India’s Central Monitoring System: No getting away from the gaze of the State
by Anja Kovacs
This piece was first published as an op-ed in the Hindustan Times on 3 July 2013.
With the PRISM scandal breaking in the US, India’s own large-scale planned surveillance apparatus, the Central Monitoring System (CMS), is starting to receive the public scrutiny that it deserves.
The CMS will make it possible for nine government agencies to monitor communications, gather communications meta-data and access the content of communication without needing to depend on the help of the telecommunication companies.
This news has caused concern because three aspects of the surveillance régime in India risk undermining the people’s rights in the digital age.
First, in a democracy, it is crucial that surveillance is targeted as narrowly as possible and only carried out if it is both necessary and proportionate to the crime under investigation.
As targets for communications surveillance under the CMS will need to be specified in orders issued under the relevant provisions of the Indian Telegraph Act or the Information Technology Act and their related rules, it is perhaps a step too far to claim, as some reports have done, that the CMS will allow for blanket surveillance.
Yet, it is true that the rules on collecting traffic data, or meta-data, under Section 69B of the Information Technology Act in particular do leave open the option of broad-sweep surveillance, as long as this is deemed necessary “to enhance cyber security” by the secretary of the department of information technology.
This is troubling as, unlike in the telephone era, meta-data in the Internet age makes it possible to construct a detailed profile of a person, including not only information on their network of contacts and details on the length of their conversations or their locations during those conversations, but also, for example, their sexual orientation, medical history or information that might be relevant to insurance claims.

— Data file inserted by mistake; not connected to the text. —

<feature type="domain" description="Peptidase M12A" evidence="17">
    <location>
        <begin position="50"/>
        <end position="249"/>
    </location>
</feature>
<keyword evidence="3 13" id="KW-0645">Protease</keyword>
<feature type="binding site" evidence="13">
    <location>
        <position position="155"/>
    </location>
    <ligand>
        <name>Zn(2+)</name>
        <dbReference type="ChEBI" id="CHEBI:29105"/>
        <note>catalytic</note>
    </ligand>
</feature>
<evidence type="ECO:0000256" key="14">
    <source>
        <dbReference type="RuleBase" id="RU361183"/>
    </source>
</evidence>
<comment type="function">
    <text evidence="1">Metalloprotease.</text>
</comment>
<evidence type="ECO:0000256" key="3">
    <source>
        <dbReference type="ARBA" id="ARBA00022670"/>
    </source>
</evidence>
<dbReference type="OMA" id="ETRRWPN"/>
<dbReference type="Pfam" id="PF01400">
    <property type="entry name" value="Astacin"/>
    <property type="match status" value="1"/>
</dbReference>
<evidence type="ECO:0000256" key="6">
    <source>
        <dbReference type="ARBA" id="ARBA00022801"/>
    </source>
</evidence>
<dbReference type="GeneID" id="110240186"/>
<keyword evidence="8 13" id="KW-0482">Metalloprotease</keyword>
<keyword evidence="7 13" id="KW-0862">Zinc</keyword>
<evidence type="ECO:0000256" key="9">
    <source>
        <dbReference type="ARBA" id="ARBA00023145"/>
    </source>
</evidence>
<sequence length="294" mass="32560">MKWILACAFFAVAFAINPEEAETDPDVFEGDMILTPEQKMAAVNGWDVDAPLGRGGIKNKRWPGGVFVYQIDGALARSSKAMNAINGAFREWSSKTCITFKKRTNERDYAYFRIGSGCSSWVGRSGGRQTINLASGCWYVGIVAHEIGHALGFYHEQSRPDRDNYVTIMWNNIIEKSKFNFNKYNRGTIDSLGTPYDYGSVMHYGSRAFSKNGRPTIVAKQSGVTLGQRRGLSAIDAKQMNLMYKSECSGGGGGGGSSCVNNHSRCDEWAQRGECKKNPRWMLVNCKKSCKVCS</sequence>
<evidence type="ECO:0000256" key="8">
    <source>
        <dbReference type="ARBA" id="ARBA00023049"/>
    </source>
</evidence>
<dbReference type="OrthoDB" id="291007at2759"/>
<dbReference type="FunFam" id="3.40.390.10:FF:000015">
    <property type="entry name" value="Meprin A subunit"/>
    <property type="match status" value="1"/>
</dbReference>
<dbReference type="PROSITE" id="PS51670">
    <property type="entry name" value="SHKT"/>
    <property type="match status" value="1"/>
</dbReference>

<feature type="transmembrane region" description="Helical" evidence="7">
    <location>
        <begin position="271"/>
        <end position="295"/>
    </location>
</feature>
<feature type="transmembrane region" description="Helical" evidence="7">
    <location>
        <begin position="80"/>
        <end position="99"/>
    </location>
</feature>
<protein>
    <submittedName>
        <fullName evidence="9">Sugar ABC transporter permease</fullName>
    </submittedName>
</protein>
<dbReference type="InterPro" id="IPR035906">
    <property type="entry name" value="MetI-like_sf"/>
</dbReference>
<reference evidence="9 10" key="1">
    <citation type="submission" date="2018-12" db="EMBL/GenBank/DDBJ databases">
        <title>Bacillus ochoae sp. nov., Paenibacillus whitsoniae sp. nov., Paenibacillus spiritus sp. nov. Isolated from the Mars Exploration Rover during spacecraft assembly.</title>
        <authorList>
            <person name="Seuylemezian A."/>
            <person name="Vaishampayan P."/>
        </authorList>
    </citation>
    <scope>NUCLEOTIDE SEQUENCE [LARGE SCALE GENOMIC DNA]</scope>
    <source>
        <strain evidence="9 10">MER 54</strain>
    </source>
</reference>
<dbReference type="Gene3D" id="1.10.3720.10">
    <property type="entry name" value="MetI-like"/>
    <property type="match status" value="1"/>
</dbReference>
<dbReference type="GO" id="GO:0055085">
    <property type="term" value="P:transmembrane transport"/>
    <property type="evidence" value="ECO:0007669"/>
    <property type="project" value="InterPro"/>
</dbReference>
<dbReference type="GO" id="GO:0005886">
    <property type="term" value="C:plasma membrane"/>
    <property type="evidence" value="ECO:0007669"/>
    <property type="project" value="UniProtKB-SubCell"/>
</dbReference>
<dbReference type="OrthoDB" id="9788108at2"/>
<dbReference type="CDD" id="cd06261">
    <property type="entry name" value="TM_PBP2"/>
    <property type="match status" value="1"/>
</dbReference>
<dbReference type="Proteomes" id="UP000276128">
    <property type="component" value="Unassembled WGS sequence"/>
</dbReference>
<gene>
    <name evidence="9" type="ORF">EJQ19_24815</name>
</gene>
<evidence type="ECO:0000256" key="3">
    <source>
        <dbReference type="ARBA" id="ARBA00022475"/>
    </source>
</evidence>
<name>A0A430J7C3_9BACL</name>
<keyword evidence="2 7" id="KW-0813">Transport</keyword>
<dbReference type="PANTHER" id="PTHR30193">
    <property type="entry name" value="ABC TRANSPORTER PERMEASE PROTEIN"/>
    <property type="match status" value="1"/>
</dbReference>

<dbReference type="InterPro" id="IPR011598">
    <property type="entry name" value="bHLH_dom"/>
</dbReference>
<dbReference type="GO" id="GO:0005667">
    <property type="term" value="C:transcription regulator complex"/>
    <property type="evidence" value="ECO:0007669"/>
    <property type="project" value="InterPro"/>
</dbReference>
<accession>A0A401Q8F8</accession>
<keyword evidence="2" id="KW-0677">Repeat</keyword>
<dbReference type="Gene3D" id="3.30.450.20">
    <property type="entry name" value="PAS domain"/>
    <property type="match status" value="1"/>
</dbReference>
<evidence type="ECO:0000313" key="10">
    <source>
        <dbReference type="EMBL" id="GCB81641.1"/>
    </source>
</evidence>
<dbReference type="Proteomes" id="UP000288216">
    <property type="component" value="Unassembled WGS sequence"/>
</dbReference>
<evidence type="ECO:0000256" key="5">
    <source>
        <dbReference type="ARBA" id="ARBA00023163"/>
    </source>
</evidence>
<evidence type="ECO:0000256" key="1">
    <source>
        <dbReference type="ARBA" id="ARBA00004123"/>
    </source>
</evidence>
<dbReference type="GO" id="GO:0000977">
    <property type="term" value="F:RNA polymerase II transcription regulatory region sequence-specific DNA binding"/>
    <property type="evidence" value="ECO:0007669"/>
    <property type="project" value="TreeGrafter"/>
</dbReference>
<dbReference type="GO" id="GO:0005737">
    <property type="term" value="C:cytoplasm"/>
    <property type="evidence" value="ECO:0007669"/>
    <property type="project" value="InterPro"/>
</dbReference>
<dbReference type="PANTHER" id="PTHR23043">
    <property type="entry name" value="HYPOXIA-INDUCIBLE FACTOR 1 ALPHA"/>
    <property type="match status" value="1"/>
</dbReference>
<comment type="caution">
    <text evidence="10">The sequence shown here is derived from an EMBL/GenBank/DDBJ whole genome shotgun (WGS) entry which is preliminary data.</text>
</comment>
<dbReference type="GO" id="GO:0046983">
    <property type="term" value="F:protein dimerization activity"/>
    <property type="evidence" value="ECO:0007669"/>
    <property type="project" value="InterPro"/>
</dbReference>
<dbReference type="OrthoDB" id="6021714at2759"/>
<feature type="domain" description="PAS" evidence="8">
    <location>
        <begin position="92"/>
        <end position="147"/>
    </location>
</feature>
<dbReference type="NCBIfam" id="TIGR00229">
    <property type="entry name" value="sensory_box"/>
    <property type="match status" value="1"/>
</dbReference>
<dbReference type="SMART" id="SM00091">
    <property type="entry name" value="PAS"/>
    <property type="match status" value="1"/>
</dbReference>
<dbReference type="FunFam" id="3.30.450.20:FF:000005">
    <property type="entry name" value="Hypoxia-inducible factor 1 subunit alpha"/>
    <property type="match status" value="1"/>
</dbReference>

Moreover, unlike in the pre-Internet age, this information can become accessible to government agencies even without the person to which this information pertains being suspected of a crime. In that sense, everybody can now potentially be treated as a criminal, whether or not there is cause to do so.
A second requirement for a surveillance system worthy of a democracy is, therefore, that an appropriate system of checks and balances is in place to avoid misuse of surveillance powers. The right to privacy is not explicitly recognised in the Constitution but read into the right to life, meaning that it is always at risk of being considered only as secondary.
Unfortunately, a strong privacy Bill, which could go a long way in further shoring up the protection of the right to privacy, remains pending. In addition, intelligence agencies in India are not under parliamentary oversight.
Whatever review mechanisms have been built into the rules related to communications surveillance, too, are internal to the government: there is no independent oversight, be it from the courts or otherwise. Existing checks and balances are, therefore, insufficient.
Finally, in a democratic country, it is also essential that a surveillance régime, contradictory as that may seem, is marked by transparency. This does not mean that every order should be made public the moment it is issued.
However, it does mean that there should be basic clarity with regards to the technical capabilities and actual use of a surveillance system, so that citizens know what type and level of surveillance they may be exposed to and by who, and that decisions are made public as soon as circumstances allow, so that they can be subject to public scrutiny and contribute to an informed public debate. At present, neither is the case in India.
In current circumstances, the CMS, therefore, exemplifies a fundamental shift in power in favour of the State that is unbecoming of a democracy.
In a democracy, the State’s power is always offset by strong protections of citizens’ rights; yet, at present, the CMS threatens to undermine Indians’ right to privacy and to freedom of expression while providing them with insufficient avenues for recourse in case of abuse.
Although new technologies might indeed have made it essential for the government to gain access to new forms of surveillance so as to effectively discharge its duty of protecting its people, greater safeguards to ensure that the people’s rights continue to be protected and promoted in this new era urgently need to be put in place.